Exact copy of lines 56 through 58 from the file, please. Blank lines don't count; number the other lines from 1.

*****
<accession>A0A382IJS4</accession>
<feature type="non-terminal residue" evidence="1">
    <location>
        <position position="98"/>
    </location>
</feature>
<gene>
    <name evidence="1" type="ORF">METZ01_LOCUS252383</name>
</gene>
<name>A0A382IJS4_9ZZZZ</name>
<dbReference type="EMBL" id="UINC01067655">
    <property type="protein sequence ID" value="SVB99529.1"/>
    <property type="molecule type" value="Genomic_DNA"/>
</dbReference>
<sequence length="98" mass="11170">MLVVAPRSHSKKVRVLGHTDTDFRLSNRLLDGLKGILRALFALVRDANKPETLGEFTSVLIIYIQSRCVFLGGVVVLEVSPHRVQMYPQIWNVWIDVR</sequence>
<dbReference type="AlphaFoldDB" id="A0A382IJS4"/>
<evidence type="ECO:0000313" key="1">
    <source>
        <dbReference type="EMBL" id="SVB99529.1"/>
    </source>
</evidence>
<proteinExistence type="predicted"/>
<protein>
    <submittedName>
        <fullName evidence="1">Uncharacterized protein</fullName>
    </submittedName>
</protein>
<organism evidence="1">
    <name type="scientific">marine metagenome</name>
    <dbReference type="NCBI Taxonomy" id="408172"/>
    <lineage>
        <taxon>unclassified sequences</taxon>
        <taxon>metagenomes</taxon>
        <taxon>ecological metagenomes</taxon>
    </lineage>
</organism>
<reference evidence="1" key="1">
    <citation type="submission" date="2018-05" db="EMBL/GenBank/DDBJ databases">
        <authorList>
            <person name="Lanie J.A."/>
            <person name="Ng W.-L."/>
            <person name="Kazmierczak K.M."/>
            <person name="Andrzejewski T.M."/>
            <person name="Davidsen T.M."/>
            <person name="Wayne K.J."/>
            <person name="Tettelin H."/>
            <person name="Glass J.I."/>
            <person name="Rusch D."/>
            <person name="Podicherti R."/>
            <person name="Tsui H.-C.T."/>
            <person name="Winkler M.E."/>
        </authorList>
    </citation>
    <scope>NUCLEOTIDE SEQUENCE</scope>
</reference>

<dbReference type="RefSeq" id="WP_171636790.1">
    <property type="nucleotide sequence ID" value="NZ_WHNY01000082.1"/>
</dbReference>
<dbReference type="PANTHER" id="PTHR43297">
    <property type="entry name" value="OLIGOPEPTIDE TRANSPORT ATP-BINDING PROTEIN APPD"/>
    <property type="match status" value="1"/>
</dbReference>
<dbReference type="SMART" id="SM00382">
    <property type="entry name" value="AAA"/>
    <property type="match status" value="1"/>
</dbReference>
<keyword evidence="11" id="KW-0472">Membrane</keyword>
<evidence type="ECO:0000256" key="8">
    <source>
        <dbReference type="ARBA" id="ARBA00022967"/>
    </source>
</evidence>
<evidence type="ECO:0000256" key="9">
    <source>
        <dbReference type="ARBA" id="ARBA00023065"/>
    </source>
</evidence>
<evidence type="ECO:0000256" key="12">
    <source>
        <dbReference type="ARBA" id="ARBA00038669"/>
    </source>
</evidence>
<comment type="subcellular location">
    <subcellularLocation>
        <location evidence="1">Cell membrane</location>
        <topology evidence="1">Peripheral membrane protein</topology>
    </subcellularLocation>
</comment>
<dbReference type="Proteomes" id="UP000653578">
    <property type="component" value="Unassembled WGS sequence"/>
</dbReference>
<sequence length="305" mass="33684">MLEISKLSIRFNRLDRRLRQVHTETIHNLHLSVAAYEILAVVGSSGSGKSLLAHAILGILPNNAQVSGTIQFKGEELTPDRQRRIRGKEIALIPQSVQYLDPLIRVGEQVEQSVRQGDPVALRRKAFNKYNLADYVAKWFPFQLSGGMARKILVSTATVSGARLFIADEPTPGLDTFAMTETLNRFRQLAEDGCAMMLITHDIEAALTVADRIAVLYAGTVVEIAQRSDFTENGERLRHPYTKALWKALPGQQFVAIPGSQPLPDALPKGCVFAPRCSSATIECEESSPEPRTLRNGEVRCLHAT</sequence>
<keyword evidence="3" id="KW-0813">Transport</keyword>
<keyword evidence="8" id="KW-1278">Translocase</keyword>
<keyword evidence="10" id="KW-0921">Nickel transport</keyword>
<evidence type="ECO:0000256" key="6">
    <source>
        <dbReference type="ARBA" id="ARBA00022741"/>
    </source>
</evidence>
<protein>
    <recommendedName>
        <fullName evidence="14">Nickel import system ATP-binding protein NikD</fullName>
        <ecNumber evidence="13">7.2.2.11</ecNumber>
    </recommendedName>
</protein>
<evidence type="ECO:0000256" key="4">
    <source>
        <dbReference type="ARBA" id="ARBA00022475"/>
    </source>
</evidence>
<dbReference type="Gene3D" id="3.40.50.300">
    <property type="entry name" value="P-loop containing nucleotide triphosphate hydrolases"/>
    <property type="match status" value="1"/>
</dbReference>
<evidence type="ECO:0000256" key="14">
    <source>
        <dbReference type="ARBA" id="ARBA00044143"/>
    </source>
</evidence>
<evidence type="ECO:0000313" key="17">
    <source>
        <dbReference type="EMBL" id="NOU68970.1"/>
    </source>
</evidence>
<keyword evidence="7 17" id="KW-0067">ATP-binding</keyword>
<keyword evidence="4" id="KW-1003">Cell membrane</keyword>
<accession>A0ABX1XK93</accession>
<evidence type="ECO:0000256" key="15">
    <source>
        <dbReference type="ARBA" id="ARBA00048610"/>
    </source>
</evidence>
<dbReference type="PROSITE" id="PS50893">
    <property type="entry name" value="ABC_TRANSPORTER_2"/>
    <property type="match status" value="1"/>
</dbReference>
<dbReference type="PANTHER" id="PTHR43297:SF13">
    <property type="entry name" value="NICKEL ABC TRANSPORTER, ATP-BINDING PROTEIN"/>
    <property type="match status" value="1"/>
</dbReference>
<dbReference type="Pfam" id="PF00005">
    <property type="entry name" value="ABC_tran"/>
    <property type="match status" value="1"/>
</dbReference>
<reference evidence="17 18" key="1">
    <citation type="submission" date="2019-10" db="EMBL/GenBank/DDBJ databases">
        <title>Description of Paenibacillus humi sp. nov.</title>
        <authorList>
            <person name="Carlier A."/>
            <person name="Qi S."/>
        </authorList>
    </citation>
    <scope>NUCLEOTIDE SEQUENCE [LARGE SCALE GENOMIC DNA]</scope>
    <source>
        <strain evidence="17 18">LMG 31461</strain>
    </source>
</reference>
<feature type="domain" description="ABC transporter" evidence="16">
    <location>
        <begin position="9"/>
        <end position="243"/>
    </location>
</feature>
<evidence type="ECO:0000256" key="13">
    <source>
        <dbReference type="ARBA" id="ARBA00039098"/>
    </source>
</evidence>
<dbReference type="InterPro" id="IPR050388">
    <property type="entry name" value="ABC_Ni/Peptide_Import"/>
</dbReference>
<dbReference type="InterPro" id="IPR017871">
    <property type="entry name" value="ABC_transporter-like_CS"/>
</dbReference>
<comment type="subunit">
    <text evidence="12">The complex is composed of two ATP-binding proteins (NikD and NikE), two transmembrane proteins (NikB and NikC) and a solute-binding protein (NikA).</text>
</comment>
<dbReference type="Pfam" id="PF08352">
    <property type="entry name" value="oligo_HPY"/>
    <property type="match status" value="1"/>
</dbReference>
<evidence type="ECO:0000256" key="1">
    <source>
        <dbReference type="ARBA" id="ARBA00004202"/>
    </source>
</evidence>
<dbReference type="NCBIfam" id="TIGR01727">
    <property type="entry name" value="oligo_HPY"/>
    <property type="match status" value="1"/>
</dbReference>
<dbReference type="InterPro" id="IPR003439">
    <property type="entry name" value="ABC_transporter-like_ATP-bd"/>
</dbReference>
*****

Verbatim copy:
<dbReference type="RefSeq" id="WP_171636790.1">
    <property type="nucleotide sequence ID" value="NZ_WHNY01000082.1"/>
</dbReference>